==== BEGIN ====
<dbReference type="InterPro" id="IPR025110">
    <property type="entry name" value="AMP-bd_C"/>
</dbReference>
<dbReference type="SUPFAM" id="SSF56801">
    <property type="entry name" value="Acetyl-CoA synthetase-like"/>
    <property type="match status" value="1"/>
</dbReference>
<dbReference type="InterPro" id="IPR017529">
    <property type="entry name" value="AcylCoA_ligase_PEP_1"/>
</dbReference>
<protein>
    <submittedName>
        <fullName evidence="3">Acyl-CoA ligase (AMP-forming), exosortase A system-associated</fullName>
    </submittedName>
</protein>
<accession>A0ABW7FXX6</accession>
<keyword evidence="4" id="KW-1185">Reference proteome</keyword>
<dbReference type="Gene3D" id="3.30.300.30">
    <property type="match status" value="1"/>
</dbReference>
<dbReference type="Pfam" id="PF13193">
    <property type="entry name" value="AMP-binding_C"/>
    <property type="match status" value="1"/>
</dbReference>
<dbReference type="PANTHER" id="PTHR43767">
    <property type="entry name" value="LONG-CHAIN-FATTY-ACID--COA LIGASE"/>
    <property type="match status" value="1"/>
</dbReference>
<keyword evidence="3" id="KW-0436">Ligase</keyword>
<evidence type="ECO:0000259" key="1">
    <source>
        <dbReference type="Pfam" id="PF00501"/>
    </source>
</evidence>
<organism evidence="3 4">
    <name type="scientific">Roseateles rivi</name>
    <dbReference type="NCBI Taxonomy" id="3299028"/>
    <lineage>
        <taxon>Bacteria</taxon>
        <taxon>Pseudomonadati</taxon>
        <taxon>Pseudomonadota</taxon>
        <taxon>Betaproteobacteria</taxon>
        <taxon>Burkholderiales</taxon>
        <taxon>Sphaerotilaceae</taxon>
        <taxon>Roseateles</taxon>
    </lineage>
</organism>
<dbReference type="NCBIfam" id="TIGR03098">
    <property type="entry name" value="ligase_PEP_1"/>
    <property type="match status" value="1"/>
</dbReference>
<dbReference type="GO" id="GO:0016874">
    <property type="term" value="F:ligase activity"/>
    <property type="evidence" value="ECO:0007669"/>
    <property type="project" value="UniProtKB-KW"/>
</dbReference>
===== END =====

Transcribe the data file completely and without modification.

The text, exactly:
<dbReference type="InterPro" id="IPR025110">
    <property type="entry name" value="AMP-bd_C"/>
</dbReference>
<dbReference type="SUPFAM" id="SSF56801">
    <property type="entry name" value="Acetyl-CoA synthetase-like"/>
    <property type="match status" value="1"/>
</dbReference>
<dbReference type="InterPro" id="IPR017529">
    <property type="entry name" value="AcylCoA_ligase_PEP_1"/>
</dbReference>
<protein>
    <submittedName>
        <fullName evidence="3">Acyl-CoA ligase (AMP-forming), exosortase A system-associated</fullName>
    </submittedName>
</protein>
<accession>A0ABW7FXX6</accession>
<keyword evidence="4" id="KW-1185">Reference proteome</keyword>
<dbReference type="Gene3D" id="3.30.300.30">
    <property type="match status" value="1"/>
</dbReference>
<dbReference type="Pfam" id="PF13193">
    <property type="entry name" value="AMP-binding_C"/>
    <property type="match status" value="1"/>
</dbReference>
<dbReference type="PANTHER" id="PTHR43767">
    <property type="entry name" value="LONG-CHAIN-FATTY-ACID--COA LIGASE"/>
    <property type="match status" value="1"/>
</dbReference>
<keyword evidence="3" id="KW-0436">Ligase</keyword>
<evidence type="ECO:0000259" key="1">
    <source>
        <dbReference type="Pfam" id="PF00501"/>
    </source>
</evidence>
<organism evidence="3 4">
    <name type="scientific">Roseateles rivi</name>
    <dbReference type="NCBI Taxonomy" id="3299028"/>
    <lineage>
        <taxon>Bacteria</taxon>
        <taxon>Pseudomonadati</taxon>
        <taxon>Pseudomonadota</taxon>
        <taxon>Betaproteobacteria</taxon>
        <taxon>Burkholderiales</taxon>
        <taxon>Sphaerotilaceae</taxon>
        <taxon>Roseateles</taxon>
    </lineage>
</organism>
<dbReference type="NCBIfam" id="TIGR03098">
    <property type="entry name" value="ligase_PEP_1"/>
    <property type="match status" value="1"/>
</dbReference>
<dbReference type="GO" id="GO:0016874">
    <property type="term" value="F:ligase activity"/>
    <property type="evidence" value="ECO:0007669"/>
    <property type="project" value="UniProtKB-KW"/>
</dbReference>